It was said that with franchises such as Civ you “only got one chance every 4-5 year”. However, Firaxis launched Civ4:Colonization in 2008. So, a few years before Civ5 they released a game where they could have tried out how 1upt works in a cramped tile base game (or other ideas). It’s all about using the opportunities you got.

  • Enidigm

    Just FYI, but there WAS a Wing Commander Strategy game!

    It was called Wing Commander Armada.

    In a nutshell, it was Wing Commander on top of Star Control *1*. You captured systems in a 3d map, built fighters, and then piloted the fighters to attack the enemy fleet in a series of 1on1 duals ala Star Control.

  • CraigM

    Very interesting discussion today. There are a couple of things that really piqued my interest.

    One is the discussion on the one unit per tile (oupt) in Civ V. I thought this was a great idea, marred by AI. That said it really shone for me at times. I had a narrow border with France, with the ottomans sandwiching a 2 hex opening. I was allies with France, but doing a culture race, and had almost no military. Napoleon decides to attack. I quick buy a few units of archers and spearman (I was quite rich for this point) and move the rest of my army north to fortify my border city. The OUPT feature allowed me to stop a superior foe long enough for my superior economy and home defense to defeat his forces.

    In Civ IV he would have rolled up a stack of doom, and hit with his entire force at once. I would have been toast, not having the required 3-4 turns to stall at the gap.

    That said Soren is right about the small map size being a problem. In cramped quarters there is limited room for tactical maneuvers. That said granularising the map tiles for greater movement causes overflow in city management.

    Why not divorce the two? Keep the current hex size for city improvements, terrain detail, and production. Have a tactical tile size for military. Keep them linked, i.e. have the military grid be the hex grid, where the hexes are turned into 6 triangles for example. Play around with movement a bit to balance. There are obviously other things that would need tweaking, but it’s an idea that might help.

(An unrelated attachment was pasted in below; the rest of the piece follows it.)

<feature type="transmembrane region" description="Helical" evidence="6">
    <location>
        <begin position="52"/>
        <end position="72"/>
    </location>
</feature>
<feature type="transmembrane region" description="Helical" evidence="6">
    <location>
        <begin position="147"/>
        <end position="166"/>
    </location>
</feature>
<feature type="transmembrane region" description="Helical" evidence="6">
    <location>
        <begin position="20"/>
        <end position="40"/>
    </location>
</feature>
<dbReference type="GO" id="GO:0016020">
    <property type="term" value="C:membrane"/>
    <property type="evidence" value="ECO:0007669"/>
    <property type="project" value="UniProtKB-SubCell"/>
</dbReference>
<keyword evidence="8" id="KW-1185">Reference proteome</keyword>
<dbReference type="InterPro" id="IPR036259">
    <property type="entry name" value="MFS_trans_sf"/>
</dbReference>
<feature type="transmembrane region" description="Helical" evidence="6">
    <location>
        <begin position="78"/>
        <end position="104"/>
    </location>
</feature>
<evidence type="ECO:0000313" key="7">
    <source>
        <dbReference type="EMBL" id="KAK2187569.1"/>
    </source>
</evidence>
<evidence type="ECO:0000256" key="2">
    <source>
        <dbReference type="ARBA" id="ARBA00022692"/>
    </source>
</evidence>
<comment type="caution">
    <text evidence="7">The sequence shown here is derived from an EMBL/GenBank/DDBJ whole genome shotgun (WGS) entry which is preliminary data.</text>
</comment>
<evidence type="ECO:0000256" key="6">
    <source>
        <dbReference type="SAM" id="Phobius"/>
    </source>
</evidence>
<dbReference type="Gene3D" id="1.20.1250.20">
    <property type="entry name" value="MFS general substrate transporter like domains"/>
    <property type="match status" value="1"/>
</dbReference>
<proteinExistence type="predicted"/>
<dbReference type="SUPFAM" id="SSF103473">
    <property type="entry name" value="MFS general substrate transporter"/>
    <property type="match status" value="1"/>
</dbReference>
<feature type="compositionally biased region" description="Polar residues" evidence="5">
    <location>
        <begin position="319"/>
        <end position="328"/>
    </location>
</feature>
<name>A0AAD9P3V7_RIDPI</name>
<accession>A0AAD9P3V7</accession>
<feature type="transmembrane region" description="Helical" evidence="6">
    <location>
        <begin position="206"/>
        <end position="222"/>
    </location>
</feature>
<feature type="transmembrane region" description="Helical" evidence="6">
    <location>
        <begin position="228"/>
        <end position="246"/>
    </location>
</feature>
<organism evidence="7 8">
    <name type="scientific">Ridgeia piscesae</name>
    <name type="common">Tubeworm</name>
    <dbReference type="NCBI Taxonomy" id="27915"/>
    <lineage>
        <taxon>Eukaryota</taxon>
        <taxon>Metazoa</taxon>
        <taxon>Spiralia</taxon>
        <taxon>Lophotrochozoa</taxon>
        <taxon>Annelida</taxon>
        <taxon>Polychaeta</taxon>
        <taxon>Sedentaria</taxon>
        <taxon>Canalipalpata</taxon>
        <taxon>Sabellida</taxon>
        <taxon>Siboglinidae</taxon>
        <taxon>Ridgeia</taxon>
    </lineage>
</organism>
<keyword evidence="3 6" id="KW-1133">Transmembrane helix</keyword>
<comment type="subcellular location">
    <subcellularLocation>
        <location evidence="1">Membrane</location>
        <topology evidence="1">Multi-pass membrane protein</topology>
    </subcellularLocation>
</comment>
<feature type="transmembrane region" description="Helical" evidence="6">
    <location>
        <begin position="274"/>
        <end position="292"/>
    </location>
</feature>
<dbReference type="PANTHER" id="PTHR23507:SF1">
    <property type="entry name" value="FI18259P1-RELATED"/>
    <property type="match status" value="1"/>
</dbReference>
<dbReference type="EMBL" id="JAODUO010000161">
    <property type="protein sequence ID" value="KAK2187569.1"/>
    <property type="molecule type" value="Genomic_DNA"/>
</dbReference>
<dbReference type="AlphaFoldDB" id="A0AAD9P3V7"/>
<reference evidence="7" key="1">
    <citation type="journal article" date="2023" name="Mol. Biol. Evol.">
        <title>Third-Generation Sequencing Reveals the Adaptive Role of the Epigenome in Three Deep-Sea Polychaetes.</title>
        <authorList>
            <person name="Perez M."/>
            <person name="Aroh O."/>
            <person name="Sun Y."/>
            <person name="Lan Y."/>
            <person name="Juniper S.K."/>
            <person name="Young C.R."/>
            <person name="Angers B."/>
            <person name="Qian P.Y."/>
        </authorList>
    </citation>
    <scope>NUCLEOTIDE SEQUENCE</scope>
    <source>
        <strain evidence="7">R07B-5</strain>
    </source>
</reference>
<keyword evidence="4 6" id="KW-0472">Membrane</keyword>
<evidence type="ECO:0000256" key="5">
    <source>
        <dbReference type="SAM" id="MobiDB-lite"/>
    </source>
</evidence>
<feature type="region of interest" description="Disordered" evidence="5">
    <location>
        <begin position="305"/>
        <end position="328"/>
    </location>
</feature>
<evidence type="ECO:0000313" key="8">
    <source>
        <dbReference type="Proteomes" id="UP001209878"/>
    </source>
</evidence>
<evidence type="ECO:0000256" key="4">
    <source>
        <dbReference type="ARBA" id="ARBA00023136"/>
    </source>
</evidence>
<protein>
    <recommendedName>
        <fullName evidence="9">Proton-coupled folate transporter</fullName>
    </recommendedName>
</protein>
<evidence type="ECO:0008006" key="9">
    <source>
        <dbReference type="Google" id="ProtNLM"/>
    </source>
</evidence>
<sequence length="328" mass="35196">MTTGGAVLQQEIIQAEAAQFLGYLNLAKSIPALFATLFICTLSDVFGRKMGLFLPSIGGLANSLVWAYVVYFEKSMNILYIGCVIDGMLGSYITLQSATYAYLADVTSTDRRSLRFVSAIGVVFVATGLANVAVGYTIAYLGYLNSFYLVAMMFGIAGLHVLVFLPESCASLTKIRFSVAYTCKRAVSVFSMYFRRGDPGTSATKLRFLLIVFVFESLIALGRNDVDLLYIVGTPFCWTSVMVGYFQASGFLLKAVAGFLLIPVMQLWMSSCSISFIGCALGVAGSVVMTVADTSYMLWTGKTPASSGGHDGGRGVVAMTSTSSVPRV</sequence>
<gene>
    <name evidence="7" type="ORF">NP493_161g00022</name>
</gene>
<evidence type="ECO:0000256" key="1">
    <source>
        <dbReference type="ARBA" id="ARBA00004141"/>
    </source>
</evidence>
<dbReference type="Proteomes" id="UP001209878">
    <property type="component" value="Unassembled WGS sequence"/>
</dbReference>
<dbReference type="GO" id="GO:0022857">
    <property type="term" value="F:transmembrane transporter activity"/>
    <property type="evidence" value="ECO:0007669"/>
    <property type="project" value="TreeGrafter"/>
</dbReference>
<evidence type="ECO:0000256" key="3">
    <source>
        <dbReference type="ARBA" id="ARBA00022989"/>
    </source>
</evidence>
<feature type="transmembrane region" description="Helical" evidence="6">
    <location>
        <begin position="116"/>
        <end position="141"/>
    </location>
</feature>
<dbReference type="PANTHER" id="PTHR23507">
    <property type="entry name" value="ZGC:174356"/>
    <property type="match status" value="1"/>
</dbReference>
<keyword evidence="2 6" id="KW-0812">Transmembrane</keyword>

The other cool thing you brought up is evolution vs revolution. I’m going to pull from a non strategy source, Nintendo. None of their new games are ever big revolutions. They are masters of taking a formula and refining it. Zelda games are consistently among my favorites, but they are also very set in a pattern. Thing is that’s what I want. Give me an adventure where I learn new tricks, get new tools, solve some puzzles, and defeat an evil overlord. Sure throw in new features and concepts, but you take out Link, Zelda, and the Master Sword and I’ll be unhappy.

    Did I care Civ IV didn’t have big new changes? Nope. Paradox? Nope. Take the Zerg out of Statcraft, fuggetaboutit. Point is, there are plenty of options. When I bought Shogun 2 it delivered exactly what I wanted. Real time tactical historical battles. Sure there were new little features, but little grand sweeping changes to the formula, and I couldn’t have been happier.

  • Tom Chick

    Hey, you guys chronoshifted the Achron podcast!

    And I’m totally going to steal Soren’s comment about Paradox being the Grateful Dead of strategy games. That was aces.

  • Tom Chick

    I’m also totally going to steal Rob’s “No one was really waiting for Duke Nukem. That’s like waiting for a funeral”.

  • Allen

    To Mr. Chick:

    Some rural Taiwanese funerals feature strippers on truck-based mobile stage and stripper pole.

  • MikeO

    The ‘waiting for a funeral line’ is gold.